|Min OS X: 10.4|
Mac OS X: 10.4.11 | CPU: Intel 1.6 Ghz
Motorcycles are often known for their dangerous and thrilling characteristics. The rush of going at high speeds without the metal shell surrounding you attracts many consumers to buy into this experience. However, for most of us (me included) we stay away from the two wheeled beast in favor of a much safer option. And thus, our dreams of exhilaration vanish...
This is where the motorcycle driving simulations step in, recreating at least some of the fun of riding. French developer Delphine Software International attempted to achieve this through the creation of Moto Racer. The franchise made its debut in 1997, first on the PC and then on the Playstation later in the year. As described on Gamespot, “the original Moto Racer capably blended the two distinct disciplines of superbike and motocross into one explosive package and proved to be one of the first truly satisfying PC motorcycle racing games ever produced”
Fast forward to today and we have seen the unfortunate closure of Delphine Software International and a significant change to which platforms dominate the gaming space. However, in these troubled times there are still many individuals interested in keeping the franchise alive.
Anuman Interactive, another French developer, decided to step up to the plate and have a swing at creating a 15th Anniversary edition for this classic for both the Mac and iOS. In the process of doing so there have been a number of changes made to the original gameplay as well as some enhancements. Can the game recapture the audience which adored the franchise originally?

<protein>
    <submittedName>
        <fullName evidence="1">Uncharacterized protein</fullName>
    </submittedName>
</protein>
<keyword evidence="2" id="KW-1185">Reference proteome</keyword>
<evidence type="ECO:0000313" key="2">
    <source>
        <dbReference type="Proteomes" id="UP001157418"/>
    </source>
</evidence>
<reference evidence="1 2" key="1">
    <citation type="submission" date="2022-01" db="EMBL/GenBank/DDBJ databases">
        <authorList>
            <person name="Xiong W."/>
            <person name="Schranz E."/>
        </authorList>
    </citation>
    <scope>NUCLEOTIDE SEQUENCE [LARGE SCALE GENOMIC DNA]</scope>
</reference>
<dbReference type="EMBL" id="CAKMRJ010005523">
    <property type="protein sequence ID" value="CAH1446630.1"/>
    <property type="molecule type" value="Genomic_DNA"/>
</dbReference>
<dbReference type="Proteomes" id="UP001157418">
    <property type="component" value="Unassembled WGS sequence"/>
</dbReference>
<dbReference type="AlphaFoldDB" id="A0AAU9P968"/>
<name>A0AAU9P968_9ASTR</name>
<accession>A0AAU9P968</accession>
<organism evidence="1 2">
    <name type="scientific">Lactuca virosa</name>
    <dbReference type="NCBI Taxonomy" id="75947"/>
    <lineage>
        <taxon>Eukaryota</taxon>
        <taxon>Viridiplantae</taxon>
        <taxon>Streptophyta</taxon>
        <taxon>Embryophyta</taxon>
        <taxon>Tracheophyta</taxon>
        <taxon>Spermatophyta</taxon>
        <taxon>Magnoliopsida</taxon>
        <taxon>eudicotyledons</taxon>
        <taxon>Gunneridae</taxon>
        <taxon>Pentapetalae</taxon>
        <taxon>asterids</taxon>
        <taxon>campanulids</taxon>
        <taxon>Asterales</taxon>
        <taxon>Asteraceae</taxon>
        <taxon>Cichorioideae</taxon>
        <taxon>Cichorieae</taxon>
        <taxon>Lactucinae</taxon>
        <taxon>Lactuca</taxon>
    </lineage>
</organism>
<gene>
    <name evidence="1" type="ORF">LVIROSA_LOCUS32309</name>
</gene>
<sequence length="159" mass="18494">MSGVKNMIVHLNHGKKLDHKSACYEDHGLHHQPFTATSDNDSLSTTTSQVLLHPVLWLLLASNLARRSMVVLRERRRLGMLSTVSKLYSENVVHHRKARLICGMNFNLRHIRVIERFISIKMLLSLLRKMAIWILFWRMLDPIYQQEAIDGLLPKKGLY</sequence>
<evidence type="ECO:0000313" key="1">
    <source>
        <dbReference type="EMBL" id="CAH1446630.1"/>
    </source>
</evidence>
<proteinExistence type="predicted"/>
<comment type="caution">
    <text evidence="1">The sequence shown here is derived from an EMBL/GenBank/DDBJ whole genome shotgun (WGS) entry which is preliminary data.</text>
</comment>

As illustrated in the earlier quote from Gamespot, there seemed to be nothing but high praise about the gameplay. You would think that after 15 long years of development in this industry that there would be some improvement along the way. And, in some regards, elements of excellent gameplay do remain a part of the new edition.
When playing the three different modes, I definitely could see the appeal of the original game. Hugging the apexes with AI opponents alongside, through the mountainous regions as well as the arid desert maps, is a blast in the GP Motorcycle mode. In Super Cross mode players encounter a number of obstacles which, depending on how they control their speed, can work both to their advantage and disadvantage. The last mode is Freestyle, a Lone Wolf option which gives players a chance to exercise tricks on the indoor dirt tracks. It's sort of like a one man Crusty Demons Extreme Stunts show. By executing the right moves while airborne, players can thrash their AI opponent's stunt point score.
Moto Racer also allows players to view the action from under the driver's helmet. This first-person mode is exhilarating. It brings players even closer to the action. Being up-close and personal with opponents in the more difficult levels is great, and offers a notion of what it must be like to ride one of the mechanical beasts.
Initially, the pure gameplay is a great deal of fun. But, when I spent extended periods of time going through the challenges I saw a great deal of repetitiveness. Since this version of the game is for the Mac platform, it's likely players will spend a little more time in a single session then their iOS counterparts. Unfortunately, the task of beating opponents does become tedious during longer sessions, especially when the levels are repeated. In direct contrast to the opening cinematic only a few of the overexposed images depicted are actually in the game. This results in the same vanilla tracks being used over and over again. This isn’t so bad for the Superbike tracks, as they at least change environments twice, but the dirt bike tracks stay the same, give or take changes to a few corners. I found myself asking in the Super Cross arena, “Didn’t I just play this?”